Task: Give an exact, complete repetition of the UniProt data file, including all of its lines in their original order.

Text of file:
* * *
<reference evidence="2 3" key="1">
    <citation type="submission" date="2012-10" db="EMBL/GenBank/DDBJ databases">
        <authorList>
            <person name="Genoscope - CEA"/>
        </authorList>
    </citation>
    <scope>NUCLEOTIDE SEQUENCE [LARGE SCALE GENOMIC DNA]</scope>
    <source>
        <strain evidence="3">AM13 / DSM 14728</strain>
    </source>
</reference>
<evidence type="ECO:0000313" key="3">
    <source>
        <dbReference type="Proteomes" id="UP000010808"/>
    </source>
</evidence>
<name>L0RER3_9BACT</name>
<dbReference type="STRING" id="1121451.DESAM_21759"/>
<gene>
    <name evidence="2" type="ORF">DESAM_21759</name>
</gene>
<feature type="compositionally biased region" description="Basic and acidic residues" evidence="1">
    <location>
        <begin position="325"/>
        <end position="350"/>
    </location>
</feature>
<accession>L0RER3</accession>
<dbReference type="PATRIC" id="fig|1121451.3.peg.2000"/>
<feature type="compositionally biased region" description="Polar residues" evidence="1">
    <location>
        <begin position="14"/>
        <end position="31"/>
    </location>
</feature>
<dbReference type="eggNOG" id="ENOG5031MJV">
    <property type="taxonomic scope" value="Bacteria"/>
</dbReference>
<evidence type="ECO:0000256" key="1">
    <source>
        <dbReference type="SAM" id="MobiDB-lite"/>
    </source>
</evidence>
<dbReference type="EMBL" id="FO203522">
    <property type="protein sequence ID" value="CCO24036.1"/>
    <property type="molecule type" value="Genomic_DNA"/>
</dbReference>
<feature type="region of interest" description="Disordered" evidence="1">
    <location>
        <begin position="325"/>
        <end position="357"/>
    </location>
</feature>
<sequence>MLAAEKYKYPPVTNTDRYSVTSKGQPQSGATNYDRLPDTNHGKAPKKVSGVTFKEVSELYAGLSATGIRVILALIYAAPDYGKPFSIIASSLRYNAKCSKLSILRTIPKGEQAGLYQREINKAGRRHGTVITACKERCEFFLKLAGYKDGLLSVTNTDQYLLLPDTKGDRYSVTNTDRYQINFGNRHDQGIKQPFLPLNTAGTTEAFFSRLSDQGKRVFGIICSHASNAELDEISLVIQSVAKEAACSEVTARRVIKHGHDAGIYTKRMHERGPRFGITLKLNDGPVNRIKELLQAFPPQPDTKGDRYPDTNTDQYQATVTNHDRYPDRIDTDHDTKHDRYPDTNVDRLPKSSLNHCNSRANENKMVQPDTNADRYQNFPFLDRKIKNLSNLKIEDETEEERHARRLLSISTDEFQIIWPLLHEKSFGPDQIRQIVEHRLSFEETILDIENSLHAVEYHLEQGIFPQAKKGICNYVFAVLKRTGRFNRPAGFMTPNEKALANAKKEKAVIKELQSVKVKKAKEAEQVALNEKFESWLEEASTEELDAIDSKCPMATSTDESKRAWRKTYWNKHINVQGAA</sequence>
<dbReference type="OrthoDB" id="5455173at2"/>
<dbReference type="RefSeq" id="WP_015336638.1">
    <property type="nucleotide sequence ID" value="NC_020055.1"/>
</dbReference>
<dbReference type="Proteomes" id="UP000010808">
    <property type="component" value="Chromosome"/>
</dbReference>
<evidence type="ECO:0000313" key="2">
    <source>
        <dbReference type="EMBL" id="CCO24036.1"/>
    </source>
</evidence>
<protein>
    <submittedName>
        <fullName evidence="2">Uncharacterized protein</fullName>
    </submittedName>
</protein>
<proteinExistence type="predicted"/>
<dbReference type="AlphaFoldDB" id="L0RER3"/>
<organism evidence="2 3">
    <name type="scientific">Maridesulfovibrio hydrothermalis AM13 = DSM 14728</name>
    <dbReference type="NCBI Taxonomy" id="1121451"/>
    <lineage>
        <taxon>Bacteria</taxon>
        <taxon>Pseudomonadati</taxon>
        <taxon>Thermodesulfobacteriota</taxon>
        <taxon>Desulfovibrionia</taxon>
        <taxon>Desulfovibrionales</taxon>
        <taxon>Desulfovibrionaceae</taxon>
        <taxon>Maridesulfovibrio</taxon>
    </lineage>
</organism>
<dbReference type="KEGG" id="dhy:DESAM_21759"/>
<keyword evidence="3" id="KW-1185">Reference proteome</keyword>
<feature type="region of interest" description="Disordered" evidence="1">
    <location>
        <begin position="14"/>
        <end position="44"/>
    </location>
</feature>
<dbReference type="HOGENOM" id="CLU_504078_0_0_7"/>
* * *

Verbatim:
<reference evidence="2 3" key="1">
    <citation type="submission" date="2012-10" db="EMBL/GenBank/DDBJ databases">
        <authorList>
            <person name="Genoscope - CEA"/>
        </authorList>
    </citation>
    <scope>NUCLEOTIDE SEQUENCE [LARGE SCALE GENOMIC DNA]</scope>
    <source>
        <strain evidence="3">AM13 / DSM 14728</strain>
    </source>
</reference>
<evidence type="ECO:0000313" key="3">
    <source>
        <dbReference type="Proteomes" id="UP000010808"/>
    </source>
</evidence>
<name>L0RER3_9BACT</name>
<dbReference type="STRING" id="1121451.DESAM_21759"/>
<gene>
    <name evidence="2" type="ORF">DESAM_21759</name>
</gene>
<feature type="compositionally biased region" description="Basic and acidic residues" evidence="1">
    <location>
        <begin position="325"/>
        <end position="350"/>
    </location>
</feature>
<accession>L0RER3</accession>
<dbReference type="PATRIC" id="fig|1121451.3.peg.2000"/>
<feature type="compositionally biased region" description="Polar residues" evidence="1">
    <location>
        <begin position="14"/>
        <end position="31"/>
    </location>
</feature>
<dbReference type="eggNOG" id="ENOG5031MJV">
    <property type="taxonomic scope" value="Bacteria"/>
</dbReference>
<evidence type="ECO:0000256" key="1">
    <source>
        <dbReference type="SAM" id="MobiDB-lite"/>
    </source>
</evidence>
<dbReference type="EMBL" id="FO203522">
    <property type="protein sequence ID" value="CCO24036.1"/>
    <property type="molecule type" value="Genomic_DNA"/>
</dbReference>
<feature type="region of interest" description="Disordered" evidence="1">
    <location>
        <begin position="325"/>
        <end position="357"/>
    </location>
</feature>
<sequence>MLAAEKYKYPPVTNTDRYSVTSKGQPQSGATNYDRLPDTNHGKAPKKVSGVTFKEVSELYAGLSATGIRVILALIYAAPDYGKPFSIIASSLRYNAKCSKLSILRTIPKGEQAGLYQREINKAGRRHGTVITACKERCEFFLKLAGYKDGLLSVTNTDQYLLLPDTKGDRYSVTNTDRYQINFGNRHDQGIKQPFLPLNTAGTTEAFFSRLSDQGKRVFGIICSHASNAELDEISLVIQSVAKEAACSEVTARRVIKHGHDAGIYTKRMHERGPRFGITLKLNDGPVNRIKELLQAFPPQPDTKGDRYPDTNTDQYQATVTNHDRYPDRIDTDHDTKHDRYPDTNVDRLPKSSLNHCNSRANENKMVQPDTNADRYQNFPFLDRKIKNLSNLKIEDETEEERHARRLLSISTDEFQIIWPLLHEKSFGPDQIRQIVEHRLSFEETILDIENSLHAVEYHLEQGIFPQAKKGICNYVFAVLKRTGRFNRPAGFMTPNEKALANAKKEKAVIKELQSVKVKKAKEAEQVALNEKFESWLEEASTEELDAIDSKCPMATSTDESKRAWRKTYWNKHINVQGAA</sequence>
<dbReference type="OrthoDB" id="5455173at2"/>
<dbReference type="RefSeq" id="WP_015336638.1">
    <property type="nucleotide sequence ID" value="NC_020055.1"/>
</dbReference>
<dbReference type="Proteomes" id="UP000010808">
    <property type="component" value="Chromosome"/>
</dbReference>
<evidence type="ECO:0000313" key="2">
    <source>
        <dbReference type="EMBL" id="CCO24036.1"/>
    </source>
</evidence>
<protein>
    <submittedName>
        <fullName evidence="2">Uncharacterized protein</fullName>
    </submittedName>
</protein>
<proteinExistence type="predicted"/>
<dbReference type="AlphaFoldDB" id="L0RER3"/>
<organism evidence="2 3">
    <name type="scientific">Maridesulfovibrio hydrothermalis AM13 = DSM 14728</name>
    <dbReference type="NCBI Taxonomy" id="1121451"/>
    <lineage>
        <taxon>Bacteria</taxon>
        <taxon>Pseudomonadati</taxon>
        <taxon>Thermodesulfobacteriota</taxon>
        <taxon>Desulfovibrionia</taxon>
        <taxon>Desulfovibrionales</taxon>
        <taxon>Desulfovibrionaceae</taxon>
        <taxon>Maridesulfovibrio</taxon>
    </lineage>
</organism>
<dbReference type="KEGG" id="dhy:DESAM_21759"/>
<keyword evidence="3" id="KW-1185">Reference proteome</keyword>
<feature type="region of interest" description="Disordered" evidence="1">
    <location>
        <begin position="14"/>
        <end position="44"/>
    </location>
</feature>
<dbReference type="HOGENOM" id="CLU_504078_0_0_7"/>